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Fla. CB Makinton Dorleant discusses UM pledge

At around the midway point of Makinton Dorleant's sophomore season, Dave Miller had seen enough.

The head football coach at Lely High in Naples, Fla., thought Dorleant had the potential to earn a Division I scholarship. But Miller knew that wouldn't happen unless his promising young cornerback started "doing things the right way all the time."

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"I became lazy – lazy in the classroom," Dorleant said Tuesday. "And Coach Miller, who's like a father to me, he came into my life. … He came in and changed it around. He made me sit in a room, [and we] had a talk. … He just laid everything out. He said, 'You can go [play college football] somewhere.' I went home and told my mom, 'I can go somewhere' and not just be working at McDonald's for the next four years. That wouldn't be a benefit to my mom at all."

After that talk, academics became a priority, and Dorleant's off-the-field preparation for football improved dramatically as well. That turning point in Dorleant's high-school career eventually led to scholarship offers from Florida International, Iowa State, Maryland, Middle Tennessee State, Texas Tech, West Virginia and Wisconsin. After a weekend visit to College Park, Dorleant decided on the Terps."I love that place," said Dorleant, who was hosted on his official visit by freshman defensive back Mario Rowson. "It's the guys, the teammates I'm going to play with the next four or five years. Those guys, they treated me like I'm their little brother. They were taking me out, showing me stuff. It felt like a home away from home."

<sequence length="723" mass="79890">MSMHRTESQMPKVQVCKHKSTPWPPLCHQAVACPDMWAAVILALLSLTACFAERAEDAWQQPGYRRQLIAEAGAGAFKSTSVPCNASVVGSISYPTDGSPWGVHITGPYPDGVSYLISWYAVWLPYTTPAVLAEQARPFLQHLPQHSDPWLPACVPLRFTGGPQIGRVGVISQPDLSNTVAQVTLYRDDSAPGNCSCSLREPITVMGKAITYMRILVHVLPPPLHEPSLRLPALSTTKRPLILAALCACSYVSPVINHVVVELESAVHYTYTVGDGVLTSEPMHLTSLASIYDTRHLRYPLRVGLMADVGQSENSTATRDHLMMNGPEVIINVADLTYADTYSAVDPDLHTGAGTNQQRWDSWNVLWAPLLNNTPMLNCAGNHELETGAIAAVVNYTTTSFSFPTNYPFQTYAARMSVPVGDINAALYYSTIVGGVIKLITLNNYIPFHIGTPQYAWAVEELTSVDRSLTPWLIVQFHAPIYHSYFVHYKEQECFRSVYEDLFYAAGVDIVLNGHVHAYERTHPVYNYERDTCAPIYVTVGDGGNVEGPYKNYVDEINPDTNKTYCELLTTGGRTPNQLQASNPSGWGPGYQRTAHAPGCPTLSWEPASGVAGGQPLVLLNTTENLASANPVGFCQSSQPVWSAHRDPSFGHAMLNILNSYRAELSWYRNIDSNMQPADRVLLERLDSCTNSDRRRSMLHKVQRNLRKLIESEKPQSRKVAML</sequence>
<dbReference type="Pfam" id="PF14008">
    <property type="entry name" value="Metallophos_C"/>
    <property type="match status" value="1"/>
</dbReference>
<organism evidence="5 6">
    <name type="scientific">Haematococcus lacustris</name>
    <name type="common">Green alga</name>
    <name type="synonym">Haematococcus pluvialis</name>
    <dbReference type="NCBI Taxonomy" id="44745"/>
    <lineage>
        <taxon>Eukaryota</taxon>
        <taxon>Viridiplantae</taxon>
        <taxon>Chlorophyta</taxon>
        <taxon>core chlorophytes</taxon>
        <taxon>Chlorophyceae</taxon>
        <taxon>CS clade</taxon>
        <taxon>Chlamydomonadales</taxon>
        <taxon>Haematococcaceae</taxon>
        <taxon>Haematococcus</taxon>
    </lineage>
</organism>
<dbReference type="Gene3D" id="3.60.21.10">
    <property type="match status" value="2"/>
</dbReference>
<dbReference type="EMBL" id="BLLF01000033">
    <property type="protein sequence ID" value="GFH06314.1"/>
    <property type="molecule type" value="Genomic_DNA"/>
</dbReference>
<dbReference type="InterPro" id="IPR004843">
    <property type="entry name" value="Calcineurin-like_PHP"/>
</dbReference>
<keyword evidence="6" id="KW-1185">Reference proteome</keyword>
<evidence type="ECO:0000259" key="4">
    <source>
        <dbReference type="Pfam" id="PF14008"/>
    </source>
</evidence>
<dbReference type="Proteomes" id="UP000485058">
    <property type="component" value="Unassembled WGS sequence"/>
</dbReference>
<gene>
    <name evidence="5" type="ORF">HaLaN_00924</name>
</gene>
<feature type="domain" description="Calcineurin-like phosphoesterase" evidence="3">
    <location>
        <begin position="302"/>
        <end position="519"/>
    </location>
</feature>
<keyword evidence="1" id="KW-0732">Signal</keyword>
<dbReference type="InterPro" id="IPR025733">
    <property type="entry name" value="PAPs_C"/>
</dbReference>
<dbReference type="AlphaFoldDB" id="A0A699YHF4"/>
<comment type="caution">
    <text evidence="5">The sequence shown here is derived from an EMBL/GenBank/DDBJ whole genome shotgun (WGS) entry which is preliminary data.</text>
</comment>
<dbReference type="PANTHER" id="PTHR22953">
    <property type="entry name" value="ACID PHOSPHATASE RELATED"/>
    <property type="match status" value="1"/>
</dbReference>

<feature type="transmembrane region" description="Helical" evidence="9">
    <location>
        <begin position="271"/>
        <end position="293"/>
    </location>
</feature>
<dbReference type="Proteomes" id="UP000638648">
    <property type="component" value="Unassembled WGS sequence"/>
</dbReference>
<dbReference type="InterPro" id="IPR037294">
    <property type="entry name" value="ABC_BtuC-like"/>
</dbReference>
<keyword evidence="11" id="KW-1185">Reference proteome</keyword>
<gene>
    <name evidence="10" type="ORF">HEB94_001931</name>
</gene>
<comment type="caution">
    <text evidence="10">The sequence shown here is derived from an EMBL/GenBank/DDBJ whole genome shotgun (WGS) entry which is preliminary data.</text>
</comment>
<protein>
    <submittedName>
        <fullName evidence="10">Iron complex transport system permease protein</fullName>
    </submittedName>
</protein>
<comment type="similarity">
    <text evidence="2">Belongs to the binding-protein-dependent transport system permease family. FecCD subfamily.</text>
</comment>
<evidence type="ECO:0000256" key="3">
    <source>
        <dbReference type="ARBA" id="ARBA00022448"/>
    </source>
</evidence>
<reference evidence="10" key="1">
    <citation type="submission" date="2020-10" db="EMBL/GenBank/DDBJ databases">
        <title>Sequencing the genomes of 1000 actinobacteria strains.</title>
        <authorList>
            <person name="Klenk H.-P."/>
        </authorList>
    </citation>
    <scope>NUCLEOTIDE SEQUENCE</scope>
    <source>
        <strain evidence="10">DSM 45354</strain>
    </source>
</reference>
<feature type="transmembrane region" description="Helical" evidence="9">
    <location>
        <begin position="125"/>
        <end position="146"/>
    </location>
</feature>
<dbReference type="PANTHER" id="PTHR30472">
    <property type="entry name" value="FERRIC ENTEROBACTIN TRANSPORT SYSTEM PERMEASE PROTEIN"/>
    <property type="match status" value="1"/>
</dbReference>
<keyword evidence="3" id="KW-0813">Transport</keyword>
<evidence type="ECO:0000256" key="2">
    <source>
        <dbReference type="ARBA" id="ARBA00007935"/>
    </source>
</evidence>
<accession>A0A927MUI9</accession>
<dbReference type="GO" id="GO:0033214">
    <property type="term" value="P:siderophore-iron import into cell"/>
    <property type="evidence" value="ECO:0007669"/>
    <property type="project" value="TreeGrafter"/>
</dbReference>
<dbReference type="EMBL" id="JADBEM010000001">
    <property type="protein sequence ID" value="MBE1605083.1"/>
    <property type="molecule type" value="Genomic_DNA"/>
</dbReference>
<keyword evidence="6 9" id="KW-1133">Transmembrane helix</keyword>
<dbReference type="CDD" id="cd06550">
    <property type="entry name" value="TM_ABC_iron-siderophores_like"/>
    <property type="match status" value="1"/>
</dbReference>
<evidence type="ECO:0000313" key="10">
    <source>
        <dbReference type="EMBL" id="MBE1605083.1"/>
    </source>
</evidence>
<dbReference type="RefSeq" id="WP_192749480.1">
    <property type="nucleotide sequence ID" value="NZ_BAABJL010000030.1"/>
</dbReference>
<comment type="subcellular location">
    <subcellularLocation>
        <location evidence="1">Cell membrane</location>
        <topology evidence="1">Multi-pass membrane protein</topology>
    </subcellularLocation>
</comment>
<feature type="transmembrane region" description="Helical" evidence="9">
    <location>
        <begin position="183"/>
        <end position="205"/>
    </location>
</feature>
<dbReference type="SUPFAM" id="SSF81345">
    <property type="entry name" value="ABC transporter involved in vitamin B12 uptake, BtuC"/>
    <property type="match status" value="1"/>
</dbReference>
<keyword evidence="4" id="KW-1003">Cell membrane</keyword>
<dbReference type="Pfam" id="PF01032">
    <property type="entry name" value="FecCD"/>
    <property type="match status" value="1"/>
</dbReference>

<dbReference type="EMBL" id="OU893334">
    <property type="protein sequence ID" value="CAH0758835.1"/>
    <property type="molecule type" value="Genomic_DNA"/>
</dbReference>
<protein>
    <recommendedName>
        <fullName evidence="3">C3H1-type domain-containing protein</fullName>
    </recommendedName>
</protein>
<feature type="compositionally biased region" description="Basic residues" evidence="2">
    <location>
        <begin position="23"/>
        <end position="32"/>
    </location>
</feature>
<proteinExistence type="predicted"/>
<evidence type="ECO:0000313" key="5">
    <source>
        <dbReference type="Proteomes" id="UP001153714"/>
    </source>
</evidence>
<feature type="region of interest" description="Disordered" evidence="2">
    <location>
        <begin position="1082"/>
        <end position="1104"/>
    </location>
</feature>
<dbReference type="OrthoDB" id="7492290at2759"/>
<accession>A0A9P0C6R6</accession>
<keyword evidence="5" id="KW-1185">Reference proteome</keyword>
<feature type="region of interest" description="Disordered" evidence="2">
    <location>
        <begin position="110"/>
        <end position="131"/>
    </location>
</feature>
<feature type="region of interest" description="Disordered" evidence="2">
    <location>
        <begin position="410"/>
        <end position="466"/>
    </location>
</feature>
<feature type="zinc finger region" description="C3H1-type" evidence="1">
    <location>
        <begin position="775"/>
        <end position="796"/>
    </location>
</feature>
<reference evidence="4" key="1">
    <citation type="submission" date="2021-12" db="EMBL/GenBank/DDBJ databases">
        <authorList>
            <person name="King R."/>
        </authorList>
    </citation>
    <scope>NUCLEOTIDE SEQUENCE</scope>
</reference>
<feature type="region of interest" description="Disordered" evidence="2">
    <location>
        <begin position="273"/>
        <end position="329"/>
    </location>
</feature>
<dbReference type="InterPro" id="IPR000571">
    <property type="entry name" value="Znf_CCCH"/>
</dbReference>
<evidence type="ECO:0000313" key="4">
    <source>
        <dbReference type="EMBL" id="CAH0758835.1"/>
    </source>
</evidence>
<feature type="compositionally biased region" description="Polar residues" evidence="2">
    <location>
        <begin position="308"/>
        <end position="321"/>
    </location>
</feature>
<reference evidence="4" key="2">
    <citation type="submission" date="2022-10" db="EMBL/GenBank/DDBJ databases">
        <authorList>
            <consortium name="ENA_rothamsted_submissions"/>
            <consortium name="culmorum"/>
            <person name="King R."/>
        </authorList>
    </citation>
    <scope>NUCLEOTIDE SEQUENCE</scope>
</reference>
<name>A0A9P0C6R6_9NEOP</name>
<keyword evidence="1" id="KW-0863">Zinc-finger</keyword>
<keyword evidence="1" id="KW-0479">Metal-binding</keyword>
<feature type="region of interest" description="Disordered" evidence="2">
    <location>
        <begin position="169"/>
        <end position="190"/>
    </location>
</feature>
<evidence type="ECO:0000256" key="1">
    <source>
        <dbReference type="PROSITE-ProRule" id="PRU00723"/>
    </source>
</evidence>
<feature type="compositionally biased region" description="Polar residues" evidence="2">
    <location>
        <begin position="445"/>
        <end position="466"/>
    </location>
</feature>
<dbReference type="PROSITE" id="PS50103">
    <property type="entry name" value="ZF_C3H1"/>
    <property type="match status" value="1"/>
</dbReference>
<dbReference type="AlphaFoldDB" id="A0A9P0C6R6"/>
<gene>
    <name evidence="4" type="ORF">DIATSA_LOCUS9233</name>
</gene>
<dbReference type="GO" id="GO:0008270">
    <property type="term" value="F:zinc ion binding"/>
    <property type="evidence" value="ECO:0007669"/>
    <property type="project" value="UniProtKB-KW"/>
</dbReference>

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Dorleant committed to Wisconsin in late July but had a "mutual" parting of ways with the Big Ten program earlier this month. Several BCS-level programs immediately reached out to the 5-foot-11 ½, 170-pound senior, but the first call he made was to Maryland defensive coordinator Don Brown.

"He was there from Day One with my first offer," Dorleant said. "He's my position coach as well. There's always been a bond. I know there's a bond with me and Coach Brown. He stuck with me through everything. I really liked him and that [helped make] my decision final and firm."

Miller said Dorleant has "grown into a mature young man" off the field, and developed into a shutdown corner on it. A three-star prospect and the No. 60 cornerback prospect nationally according to Rivals.com, Dorleant possesses most of the tools college programs look for in a defensive back.

"He's very athletic, very quick and can make the spectacular play," Miller said. "I think he'll probably end up being a corner at the University of Maryland. He's almost a lockdown guy, very athletic, and he can go against the No. 1 receiver. I don't know if he'll go in and compete [for playing time at cornerback] right away, but he can play special teams. He just has a knack for football."

Since Dorleant's conversation with Miller two years ago, his report cards have been filled with Bs and the occasional A. He's considering a major in business once he arrives next fall in College Park, equipped with a much-improved work ethic that led to this opportunity at Maryland.

"The hard work started to pay off. Now I thank God every day that he's blessed me," Dorleant said. "I thank my mom, thank Coach Miller, and thank Coach Brown for giving me a chance in life. I'm very humbled about that. … Now I can't wait until Signing Day to make it official and I'll be happy to be a Terp next fall."

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